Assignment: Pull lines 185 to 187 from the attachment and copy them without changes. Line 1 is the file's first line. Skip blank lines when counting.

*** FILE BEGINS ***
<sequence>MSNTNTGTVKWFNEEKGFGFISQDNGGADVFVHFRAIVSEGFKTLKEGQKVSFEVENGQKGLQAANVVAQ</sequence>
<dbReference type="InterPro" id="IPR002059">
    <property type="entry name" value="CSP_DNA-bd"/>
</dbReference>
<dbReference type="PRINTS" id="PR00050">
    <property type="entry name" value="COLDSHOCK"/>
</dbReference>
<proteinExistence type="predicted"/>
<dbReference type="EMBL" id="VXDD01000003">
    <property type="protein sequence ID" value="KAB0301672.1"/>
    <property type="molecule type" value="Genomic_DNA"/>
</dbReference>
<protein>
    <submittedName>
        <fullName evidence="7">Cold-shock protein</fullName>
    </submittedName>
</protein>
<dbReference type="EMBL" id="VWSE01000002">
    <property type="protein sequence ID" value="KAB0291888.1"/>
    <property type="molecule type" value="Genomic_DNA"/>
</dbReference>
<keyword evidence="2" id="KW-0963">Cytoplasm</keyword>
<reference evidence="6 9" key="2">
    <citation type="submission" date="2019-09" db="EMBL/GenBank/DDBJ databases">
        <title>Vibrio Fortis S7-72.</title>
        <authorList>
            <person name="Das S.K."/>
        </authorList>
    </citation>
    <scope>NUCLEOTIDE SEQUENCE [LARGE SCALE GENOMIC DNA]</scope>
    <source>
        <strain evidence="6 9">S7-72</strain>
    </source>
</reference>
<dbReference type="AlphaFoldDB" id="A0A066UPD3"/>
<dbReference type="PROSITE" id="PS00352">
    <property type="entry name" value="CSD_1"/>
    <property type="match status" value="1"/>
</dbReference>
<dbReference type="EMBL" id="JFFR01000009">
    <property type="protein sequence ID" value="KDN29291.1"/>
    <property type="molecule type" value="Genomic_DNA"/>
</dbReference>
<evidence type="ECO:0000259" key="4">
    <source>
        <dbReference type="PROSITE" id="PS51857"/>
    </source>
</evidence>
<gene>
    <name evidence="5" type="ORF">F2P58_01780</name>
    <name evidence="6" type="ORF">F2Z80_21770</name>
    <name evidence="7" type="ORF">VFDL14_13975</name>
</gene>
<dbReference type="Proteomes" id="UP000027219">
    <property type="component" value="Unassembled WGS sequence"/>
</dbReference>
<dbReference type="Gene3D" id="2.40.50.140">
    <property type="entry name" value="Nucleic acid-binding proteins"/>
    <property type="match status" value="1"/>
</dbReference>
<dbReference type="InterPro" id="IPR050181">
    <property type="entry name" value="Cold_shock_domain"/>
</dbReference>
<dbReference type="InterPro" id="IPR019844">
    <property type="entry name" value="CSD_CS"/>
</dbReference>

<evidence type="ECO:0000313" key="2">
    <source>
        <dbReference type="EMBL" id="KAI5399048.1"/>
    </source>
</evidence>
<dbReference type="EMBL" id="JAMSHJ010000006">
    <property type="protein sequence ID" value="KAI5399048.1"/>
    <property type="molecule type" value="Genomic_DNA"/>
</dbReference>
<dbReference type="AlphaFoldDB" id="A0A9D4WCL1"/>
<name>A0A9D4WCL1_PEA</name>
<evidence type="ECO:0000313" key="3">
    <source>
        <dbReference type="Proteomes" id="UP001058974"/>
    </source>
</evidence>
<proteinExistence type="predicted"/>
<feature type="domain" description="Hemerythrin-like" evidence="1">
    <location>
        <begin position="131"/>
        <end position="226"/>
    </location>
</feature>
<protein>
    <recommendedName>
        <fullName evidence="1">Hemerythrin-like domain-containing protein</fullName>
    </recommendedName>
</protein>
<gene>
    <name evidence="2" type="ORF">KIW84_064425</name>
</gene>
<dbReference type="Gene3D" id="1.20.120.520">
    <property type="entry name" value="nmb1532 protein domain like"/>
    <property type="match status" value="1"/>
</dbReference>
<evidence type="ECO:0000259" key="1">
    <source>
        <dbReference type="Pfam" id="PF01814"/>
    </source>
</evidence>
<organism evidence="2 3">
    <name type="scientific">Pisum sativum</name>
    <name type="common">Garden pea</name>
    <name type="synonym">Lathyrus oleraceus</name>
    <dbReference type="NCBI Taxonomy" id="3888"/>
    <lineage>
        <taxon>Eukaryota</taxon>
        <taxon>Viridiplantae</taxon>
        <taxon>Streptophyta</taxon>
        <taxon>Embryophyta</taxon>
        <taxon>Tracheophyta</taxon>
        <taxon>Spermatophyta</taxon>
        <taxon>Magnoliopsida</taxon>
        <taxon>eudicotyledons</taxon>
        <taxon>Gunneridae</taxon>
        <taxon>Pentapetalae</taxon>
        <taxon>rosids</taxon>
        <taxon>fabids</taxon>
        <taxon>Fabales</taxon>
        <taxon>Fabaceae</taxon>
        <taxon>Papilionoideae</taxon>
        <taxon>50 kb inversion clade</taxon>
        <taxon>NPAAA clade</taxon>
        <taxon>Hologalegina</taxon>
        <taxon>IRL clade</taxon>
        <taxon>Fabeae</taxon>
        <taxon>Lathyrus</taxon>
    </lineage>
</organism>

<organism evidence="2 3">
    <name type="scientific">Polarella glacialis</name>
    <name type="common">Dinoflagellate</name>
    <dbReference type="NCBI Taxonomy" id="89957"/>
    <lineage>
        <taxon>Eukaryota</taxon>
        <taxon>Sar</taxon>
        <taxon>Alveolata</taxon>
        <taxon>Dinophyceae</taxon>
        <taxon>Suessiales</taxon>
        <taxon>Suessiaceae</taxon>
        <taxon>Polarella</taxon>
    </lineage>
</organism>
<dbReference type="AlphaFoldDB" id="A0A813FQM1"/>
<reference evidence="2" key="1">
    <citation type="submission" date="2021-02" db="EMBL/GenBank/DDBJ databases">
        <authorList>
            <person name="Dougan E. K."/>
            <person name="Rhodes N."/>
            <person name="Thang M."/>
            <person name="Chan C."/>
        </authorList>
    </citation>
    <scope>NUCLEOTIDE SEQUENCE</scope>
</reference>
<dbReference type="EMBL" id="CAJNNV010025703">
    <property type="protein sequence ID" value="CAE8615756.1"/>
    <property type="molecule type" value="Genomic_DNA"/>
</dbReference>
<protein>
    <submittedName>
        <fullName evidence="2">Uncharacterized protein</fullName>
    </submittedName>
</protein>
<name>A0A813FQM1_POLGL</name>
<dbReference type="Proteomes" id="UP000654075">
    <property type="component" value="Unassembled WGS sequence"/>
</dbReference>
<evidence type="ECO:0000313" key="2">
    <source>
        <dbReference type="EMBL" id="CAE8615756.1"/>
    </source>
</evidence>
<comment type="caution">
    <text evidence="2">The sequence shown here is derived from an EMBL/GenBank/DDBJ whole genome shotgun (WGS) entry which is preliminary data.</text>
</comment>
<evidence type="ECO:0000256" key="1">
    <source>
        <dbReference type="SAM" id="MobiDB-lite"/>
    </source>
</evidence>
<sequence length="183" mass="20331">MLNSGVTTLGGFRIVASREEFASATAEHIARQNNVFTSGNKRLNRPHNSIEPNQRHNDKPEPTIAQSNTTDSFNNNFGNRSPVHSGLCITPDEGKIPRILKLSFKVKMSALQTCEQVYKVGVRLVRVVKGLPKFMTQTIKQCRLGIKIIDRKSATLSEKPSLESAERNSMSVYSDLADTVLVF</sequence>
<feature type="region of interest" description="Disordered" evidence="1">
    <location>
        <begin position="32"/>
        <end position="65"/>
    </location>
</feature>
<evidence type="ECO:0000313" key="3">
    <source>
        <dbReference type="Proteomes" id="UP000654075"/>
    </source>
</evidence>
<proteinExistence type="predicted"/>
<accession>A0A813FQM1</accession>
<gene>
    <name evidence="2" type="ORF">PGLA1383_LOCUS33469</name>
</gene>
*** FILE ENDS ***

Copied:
        <dbReference type="SAM" id="MobiDB-lite"/>
    </source>
</evidence>